Fortunately, there’s an easy fix for that. ExtraCredit reports your on-time payments as credit tradelines. This way, you’re rewarded for being a money-conscious and reliable tenant and your credit score may go up. If you’re looking to quickly build up credit, this is a step you shouldn’t skip.
6. Bring Down Your Credit Utilization Ratio
You can raise your credit score if you lower your credit utilization ratio. Confusing? It’s easy. Say you have three credit cards, each with an available credit limit of $1,000. On average, let’s say you use $750 between all cards. That means your credit utilization rate is 0.25 ($750 divided by $3,000)—or 25%. Financial planners advise that you keep your ratio under 30%.
If you’re consistently over that 30% recommended limit, your credit report will take a hit. The easiest fix is to simply pay off your revolving credit throughout the month, so your credit card balance never gets too high. So, for example, pay off your Black Friday 2021 purchases as you make them.
7. Ask for a Credit Limit Increase
Alternatively, you can lower your credit utilization rate by asking your card issuer to raise your credit limit. Think about it: if the amount you can borrow goes up, but your spending stays the same, your ratio will go down. Thus, your credit scores improve.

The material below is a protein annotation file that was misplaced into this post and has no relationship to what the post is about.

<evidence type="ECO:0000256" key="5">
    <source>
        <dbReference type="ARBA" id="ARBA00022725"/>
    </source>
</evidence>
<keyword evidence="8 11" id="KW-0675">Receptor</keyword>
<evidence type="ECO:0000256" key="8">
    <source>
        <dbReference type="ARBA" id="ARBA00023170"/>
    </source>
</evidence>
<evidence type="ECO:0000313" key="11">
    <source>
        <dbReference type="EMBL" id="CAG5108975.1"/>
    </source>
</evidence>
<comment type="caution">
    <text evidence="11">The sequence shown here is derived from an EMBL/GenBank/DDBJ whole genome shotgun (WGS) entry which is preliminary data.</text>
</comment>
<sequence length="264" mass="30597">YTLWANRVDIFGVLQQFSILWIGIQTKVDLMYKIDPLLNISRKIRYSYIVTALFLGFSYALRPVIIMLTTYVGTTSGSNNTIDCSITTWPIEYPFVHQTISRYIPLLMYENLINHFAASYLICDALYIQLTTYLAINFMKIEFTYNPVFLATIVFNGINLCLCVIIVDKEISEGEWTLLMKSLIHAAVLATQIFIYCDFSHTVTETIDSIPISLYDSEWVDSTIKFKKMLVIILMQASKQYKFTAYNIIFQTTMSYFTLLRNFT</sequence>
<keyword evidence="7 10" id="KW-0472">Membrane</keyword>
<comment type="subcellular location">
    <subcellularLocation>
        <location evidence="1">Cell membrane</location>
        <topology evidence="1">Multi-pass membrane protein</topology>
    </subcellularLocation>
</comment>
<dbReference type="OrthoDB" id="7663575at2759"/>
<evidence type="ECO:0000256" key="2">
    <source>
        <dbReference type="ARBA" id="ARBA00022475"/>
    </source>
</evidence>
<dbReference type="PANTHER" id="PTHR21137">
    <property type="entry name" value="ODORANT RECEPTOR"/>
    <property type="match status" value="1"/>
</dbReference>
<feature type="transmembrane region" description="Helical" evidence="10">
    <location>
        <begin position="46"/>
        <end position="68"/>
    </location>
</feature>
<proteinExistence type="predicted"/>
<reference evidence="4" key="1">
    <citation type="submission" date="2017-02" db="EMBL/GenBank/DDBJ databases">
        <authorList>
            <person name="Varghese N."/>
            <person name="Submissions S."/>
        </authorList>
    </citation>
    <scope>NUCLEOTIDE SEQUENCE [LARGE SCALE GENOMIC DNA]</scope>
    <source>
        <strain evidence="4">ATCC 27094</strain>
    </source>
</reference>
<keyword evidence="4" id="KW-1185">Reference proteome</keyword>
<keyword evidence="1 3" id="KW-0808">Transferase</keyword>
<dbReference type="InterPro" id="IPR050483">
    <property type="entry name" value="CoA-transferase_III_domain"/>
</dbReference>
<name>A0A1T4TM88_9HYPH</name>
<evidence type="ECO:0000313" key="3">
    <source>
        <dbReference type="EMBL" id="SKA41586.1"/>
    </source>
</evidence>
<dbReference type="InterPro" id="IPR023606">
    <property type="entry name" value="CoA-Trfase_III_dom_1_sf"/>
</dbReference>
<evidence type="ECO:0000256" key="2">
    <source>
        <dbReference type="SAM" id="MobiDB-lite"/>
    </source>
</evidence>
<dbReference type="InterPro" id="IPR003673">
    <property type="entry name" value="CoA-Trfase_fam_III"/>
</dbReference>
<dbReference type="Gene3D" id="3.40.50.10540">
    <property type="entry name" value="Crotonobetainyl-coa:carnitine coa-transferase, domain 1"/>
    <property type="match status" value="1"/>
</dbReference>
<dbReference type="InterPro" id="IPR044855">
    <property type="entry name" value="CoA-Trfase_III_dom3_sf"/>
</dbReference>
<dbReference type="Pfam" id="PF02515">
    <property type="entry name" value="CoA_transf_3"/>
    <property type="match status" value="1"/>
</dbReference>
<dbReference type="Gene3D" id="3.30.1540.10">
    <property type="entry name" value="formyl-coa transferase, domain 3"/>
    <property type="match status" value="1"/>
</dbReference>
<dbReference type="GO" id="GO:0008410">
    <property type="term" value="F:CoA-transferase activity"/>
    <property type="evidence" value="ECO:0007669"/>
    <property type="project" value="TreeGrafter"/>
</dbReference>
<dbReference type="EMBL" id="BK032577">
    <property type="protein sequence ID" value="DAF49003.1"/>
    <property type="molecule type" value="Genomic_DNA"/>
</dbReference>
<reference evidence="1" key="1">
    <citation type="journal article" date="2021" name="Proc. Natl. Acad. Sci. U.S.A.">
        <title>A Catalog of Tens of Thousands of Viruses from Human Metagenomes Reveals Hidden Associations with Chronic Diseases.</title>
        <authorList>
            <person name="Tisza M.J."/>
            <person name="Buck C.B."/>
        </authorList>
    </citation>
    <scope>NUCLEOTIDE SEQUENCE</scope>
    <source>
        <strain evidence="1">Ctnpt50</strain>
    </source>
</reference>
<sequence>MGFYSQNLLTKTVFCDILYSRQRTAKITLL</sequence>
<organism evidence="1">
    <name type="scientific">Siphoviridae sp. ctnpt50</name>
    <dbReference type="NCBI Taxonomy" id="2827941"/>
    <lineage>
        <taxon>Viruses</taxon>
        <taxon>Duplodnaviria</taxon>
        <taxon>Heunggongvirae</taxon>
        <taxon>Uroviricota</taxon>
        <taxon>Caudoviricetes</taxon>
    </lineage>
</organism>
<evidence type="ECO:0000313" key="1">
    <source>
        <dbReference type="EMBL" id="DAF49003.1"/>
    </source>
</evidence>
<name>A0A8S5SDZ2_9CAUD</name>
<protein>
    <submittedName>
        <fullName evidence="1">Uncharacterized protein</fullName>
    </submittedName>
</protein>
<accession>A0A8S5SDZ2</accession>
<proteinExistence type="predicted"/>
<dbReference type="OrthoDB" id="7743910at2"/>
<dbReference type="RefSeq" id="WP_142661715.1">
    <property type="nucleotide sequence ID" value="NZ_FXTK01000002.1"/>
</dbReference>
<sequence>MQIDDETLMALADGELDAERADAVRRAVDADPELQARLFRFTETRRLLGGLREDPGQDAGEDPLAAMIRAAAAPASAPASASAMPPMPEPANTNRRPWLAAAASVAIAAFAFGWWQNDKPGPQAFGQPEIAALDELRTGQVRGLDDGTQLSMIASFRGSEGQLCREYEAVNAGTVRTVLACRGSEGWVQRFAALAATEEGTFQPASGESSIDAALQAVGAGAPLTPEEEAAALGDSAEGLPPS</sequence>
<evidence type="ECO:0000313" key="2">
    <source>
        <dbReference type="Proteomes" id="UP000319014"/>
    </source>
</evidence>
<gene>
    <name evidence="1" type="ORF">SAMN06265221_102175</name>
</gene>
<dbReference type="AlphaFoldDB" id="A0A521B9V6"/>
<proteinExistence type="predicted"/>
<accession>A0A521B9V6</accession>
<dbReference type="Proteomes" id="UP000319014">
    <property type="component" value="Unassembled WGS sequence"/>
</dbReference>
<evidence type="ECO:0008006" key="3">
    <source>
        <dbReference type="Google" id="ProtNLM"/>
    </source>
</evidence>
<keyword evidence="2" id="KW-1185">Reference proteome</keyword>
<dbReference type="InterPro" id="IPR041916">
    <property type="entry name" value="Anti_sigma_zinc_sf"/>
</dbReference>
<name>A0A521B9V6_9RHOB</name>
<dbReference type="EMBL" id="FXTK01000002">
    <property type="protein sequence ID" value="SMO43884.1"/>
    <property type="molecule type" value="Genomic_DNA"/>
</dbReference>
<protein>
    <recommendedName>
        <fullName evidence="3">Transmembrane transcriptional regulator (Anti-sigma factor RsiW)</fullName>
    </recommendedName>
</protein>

If your income has gone up recently or you’ve had a good credit score for a few years now, call your credit card issuer. They may be able to increase your limits right then and there, no hard inquiries required.
8. Don’t Apply for New Credit Lines
While improving your credit, you want to avoid hard inquiries. Financial institutions run these every time you apply for new credit cards and loans. Too many hard inquiries will have a negative impact on your credit. It makes sense, really: if you’re applying for new lines of credit, money must be tight, right?
9. Reach Out for Help If You Need It
If you’ve done all these steps but still couldn’t improve your credit score, don’t give up. There are professionals who can help your credit score go up (and even repair it, if it’s in really bad shape).
These services aren’t as expensive as you may think. When you sign up for ExtraCredit, you also get access to one of the most trustworthy credit repair companies in the United States—at a fraction of the normal price. Through this service, you can raise your credit score by 40 points or more and finally get access to favorable loans.
Bonus: Join a Credit Line as an Authorized User
If you have little to no credit history, it’s time to start now. You could get a secured credit card on your own, but that may be too expensive for your budget. A simple tip is to join existing credit card accounts as an authorized user.
Say you’ve just moved to the United States to live with your partner. If they already have a good score, you can become part of their credit card account. You’ll get your own card and, together with your partner, pay off the balance like normal. Do this consistently and you will get a FICO score in as little as six months. Of course, if your partner stops paying their dues, your credit score will also suffer.
Improving Your Credit Score Is Far From Impossible
Now that you’ve read our tips for improving your credit score, what steps will you take first? Remember, it may take a while for you to see the fruits of your labor, but you’ll get there—especially if you take full advantage of online credit-boosting tools